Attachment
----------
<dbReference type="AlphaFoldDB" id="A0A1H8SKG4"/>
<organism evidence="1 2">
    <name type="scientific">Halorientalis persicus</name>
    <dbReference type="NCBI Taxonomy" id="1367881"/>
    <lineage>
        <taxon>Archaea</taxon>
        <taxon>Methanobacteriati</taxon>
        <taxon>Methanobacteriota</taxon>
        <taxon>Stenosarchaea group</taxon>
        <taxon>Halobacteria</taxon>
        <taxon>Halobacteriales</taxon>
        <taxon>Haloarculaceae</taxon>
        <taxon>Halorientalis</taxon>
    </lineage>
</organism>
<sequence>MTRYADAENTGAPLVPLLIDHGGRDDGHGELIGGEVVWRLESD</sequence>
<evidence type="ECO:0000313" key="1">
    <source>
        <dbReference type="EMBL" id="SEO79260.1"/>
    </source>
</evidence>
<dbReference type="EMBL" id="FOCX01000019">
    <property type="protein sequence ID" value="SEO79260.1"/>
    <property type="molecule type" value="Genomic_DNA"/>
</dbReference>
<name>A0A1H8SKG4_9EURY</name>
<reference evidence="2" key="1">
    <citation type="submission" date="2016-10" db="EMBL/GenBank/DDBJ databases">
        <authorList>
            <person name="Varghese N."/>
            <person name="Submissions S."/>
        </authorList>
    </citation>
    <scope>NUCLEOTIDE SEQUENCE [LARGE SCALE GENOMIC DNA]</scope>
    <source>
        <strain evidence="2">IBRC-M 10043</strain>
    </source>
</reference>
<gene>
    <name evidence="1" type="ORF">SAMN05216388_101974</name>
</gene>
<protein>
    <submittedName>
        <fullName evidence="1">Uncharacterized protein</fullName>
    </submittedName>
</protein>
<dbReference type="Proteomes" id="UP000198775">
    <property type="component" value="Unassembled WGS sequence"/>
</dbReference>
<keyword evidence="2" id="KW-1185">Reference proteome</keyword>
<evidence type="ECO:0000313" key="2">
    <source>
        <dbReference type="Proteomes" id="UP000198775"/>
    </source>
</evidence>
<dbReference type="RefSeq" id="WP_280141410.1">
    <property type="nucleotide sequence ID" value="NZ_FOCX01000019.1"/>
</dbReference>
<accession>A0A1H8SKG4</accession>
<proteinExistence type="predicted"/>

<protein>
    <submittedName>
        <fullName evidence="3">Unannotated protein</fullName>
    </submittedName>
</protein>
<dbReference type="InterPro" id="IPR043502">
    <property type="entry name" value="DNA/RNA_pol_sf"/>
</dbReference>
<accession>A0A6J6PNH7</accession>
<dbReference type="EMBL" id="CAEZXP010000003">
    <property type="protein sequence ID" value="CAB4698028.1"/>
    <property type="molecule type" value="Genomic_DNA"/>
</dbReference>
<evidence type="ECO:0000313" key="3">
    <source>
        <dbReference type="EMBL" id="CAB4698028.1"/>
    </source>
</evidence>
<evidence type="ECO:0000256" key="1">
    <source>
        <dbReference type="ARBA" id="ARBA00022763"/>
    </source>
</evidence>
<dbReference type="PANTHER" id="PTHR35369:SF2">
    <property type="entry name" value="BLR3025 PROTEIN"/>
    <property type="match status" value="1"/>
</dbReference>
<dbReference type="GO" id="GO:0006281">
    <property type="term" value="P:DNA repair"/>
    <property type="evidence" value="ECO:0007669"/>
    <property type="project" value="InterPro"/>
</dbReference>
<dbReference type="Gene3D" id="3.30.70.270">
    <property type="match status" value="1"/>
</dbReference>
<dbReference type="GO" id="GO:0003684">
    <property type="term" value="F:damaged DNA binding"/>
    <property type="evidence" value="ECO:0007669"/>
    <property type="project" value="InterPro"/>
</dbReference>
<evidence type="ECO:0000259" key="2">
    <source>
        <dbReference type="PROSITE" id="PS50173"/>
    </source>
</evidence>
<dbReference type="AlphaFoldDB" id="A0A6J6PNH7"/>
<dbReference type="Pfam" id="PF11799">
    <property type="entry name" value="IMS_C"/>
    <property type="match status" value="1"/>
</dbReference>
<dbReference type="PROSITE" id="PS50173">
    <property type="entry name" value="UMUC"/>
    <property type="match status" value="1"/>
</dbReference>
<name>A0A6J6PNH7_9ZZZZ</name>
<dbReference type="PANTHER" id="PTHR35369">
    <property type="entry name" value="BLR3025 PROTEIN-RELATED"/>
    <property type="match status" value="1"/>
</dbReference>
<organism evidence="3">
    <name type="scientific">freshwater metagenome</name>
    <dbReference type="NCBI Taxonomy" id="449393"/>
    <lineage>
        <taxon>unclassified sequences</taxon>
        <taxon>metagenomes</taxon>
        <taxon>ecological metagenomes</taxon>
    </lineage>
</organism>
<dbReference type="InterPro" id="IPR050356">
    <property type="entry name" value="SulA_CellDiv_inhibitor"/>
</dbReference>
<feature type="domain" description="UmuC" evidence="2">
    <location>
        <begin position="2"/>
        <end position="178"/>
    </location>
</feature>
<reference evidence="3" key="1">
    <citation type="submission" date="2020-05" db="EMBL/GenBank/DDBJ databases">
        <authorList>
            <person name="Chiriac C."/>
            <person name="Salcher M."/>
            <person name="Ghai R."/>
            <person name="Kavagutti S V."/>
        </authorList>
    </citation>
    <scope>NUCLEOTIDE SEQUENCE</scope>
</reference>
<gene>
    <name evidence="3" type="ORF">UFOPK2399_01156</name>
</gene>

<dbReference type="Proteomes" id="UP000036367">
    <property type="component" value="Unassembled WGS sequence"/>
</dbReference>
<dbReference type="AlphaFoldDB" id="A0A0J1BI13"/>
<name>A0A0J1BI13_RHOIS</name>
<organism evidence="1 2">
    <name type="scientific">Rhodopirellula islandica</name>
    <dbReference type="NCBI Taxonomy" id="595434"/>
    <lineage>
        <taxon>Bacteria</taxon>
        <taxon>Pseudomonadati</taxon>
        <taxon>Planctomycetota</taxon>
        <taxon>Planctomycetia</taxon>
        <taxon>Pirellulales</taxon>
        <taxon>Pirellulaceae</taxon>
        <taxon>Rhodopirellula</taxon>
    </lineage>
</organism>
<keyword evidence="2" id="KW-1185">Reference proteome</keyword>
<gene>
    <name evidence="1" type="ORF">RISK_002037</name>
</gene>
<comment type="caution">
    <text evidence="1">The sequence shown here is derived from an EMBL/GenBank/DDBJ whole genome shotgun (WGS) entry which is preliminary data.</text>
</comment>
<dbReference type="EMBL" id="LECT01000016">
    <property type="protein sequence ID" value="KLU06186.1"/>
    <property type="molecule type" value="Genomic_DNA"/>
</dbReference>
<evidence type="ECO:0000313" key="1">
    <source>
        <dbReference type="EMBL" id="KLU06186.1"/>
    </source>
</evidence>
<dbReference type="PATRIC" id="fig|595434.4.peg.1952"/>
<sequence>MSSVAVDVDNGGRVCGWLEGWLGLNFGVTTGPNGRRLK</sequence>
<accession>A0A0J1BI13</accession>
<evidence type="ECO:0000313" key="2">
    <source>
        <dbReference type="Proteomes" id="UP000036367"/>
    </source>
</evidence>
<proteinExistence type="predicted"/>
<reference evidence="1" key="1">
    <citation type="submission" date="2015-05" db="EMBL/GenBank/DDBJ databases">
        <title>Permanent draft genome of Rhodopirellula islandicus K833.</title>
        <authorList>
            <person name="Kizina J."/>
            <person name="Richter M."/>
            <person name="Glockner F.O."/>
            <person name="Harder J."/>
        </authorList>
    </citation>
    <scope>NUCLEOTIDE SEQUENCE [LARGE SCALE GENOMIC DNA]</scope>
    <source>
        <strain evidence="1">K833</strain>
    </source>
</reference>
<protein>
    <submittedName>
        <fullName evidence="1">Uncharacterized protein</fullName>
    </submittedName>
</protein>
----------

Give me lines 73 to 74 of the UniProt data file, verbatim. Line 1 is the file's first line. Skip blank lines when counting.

</dbReference>
<evidence type="ECO:0000313" key="3">